Filing Chapter 13 Bankruptcy
- Meet with your attorney to evaluate the case.
Determine the length of the plan and monthly plan payments.
The plan length should be 36 to 60 months.
Chapter 13 cases are usually filed for those who are behind on their mortgage and are not eligible for Chapter 7 because they: Make too much money, have too many assets, or debt that needs to get paid such as debt that is not dischargeable like alimony, child support or certain income tax.
- Do your homework.
Give your attorney info about income, debts, and assets.
Provide pay stubs and income tax returns. You must include the last four years of tax returns and give your attorney the previous two years’ returns.
It’s likely your attorney will need pay stubs for the last seven months.
Income from a pension or Social Security should show the actual amount paid (including child support.)
- Complete a credit counseling course online or over the phone.
Credit counseling is mandatory for everyone filing for bankruptcy. An approved course must be offered by a non-profit budget and credit counseling agency that has officially been evaluated and approved by the United States Treasury.
- Meet with the attorney to review the documents needed to file the case.
Your attorney has everything required to determine your approximate monthly payments and payment plan.
You can review the documents to ensure everything is disclosed and correct.
- Start your monthly payments based on the information from your attorney.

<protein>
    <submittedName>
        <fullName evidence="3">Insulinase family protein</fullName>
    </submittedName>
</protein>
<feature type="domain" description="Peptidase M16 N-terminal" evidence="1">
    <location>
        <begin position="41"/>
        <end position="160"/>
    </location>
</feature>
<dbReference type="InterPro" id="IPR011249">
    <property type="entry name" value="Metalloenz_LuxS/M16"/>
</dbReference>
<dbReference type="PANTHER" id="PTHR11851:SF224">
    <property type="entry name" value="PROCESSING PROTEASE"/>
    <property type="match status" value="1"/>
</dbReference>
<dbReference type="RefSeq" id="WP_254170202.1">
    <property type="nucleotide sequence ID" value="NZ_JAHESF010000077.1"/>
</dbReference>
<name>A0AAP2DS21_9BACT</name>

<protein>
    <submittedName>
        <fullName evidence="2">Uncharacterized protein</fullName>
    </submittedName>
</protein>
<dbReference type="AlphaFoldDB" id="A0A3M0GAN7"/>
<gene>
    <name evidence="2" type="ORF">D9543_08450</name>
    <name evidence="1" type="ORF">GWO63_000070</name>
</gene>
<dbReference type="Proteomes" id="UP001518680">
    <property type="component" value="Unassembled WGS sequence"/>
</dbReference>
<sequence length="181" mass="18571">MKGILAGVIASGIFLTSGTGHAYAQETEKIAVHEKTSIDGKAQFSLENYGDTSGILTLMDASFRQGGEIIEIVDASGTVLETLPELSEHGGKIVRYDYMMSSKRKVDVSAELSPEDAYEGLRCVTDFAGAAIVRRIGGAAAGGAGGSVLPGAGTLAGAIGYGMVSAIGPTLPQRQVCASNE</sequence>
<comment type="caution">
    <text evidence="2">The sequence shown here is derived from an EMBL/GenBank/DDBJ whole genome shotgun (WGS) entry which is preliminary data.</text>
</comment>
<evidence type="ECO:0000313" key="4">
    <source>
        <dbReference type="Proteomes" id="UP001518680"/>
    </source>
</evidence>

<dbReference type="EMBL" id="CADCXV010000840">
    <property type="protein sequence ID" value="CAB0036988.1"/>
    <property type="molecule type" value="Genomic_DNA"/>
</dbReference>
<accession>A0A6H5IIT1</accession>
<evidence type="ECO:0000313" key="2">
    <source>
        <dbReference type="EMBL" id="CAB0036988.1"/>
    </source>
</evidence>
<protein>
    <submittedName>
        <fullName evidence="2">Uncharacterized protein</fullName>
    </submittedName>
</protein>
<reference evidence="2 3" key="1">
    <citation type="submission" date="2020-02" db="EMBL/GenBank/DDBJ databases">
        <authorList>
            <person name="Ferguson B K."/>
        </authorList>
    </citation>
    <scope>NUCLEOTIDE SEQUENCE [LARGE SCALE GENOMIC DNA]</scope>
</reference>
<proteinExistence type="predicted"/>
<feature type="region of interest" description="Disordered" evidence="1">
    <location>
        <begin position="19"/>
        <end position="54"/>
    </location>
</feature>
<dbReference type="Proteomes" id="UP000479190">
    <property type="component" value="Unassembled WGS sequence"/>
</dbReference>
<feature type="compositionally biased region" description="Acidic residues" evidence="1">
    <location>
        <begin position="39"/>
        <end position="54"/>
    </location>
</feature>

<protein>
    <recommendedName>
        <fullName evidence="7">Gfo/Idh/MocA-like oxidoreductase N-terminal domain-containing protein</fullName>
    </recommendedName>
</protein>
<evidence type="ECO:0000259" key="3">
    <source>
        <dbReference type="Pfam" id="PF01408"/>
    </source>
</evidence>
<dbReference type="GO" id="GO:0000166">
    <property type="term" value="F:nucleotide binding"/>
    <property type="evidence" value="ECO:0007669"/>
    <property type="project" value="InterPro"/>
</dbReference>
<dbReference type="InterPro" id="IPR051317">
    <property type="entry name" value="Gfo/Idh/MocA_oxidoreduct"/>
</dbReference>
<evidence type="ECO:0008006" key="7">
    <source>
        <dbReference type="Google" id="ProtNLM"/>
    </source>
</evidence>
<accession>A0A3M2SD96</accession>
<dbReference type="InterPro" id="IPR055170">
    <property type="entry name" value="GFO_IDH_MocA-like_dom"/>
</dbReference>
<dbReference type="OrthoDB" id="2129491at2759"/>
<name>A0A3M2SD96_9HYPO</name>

After you receive the info from your attorney, you must make the first payment 30 days afterward.
Make payments on time or your case will be dismissed.
You’ll receive a letter from the trustee two weeks after signing the case.
- Attend a meeting with your Chapter 13 trustee within the 45 days of the date the bankruptcy documents were signed.
Bring your social security card and driver’s license.
Your attorney attends the meeting with you.
You testify under oath
Questions are similar to those asked by the attorney when you signed the documents.
- In most cases, you don’t have to go to court after the trustee meeting.
You must give the trustee your annual tax returns and refunds.
Notify proper parties when you have:
Changes in income, entitlements to life insurance benefits, claims that you may be entitled such as a personal injury claim
Get the court’s permission before buying or selling anything or before assuming new debt.
- Debtor Education Class
Prior to the closing of your bankruptcy case, you must complete a debtor education class which takes about 1 hour and sign an affidavit that states you are current on child support or alimony if applicable.
- Bankruptcy Discharge
Once you make the final payment, you’ll get the bankruptcy discharge in 45 days, which means you no longer owe payment on the debts that were discharged and creditors cannot collect money from you on these debts.
- Credit Building Program
When you get the release, our law firm gives you access to a program to help you rebuild your credit within 12 to 24 months.
- Credit Report Accuracy
Get your credit report after three months of the discharge. You and your attorney will review it for accuracy.
Steps to Filing a Chapter 13 Bankruptcy – Infographic
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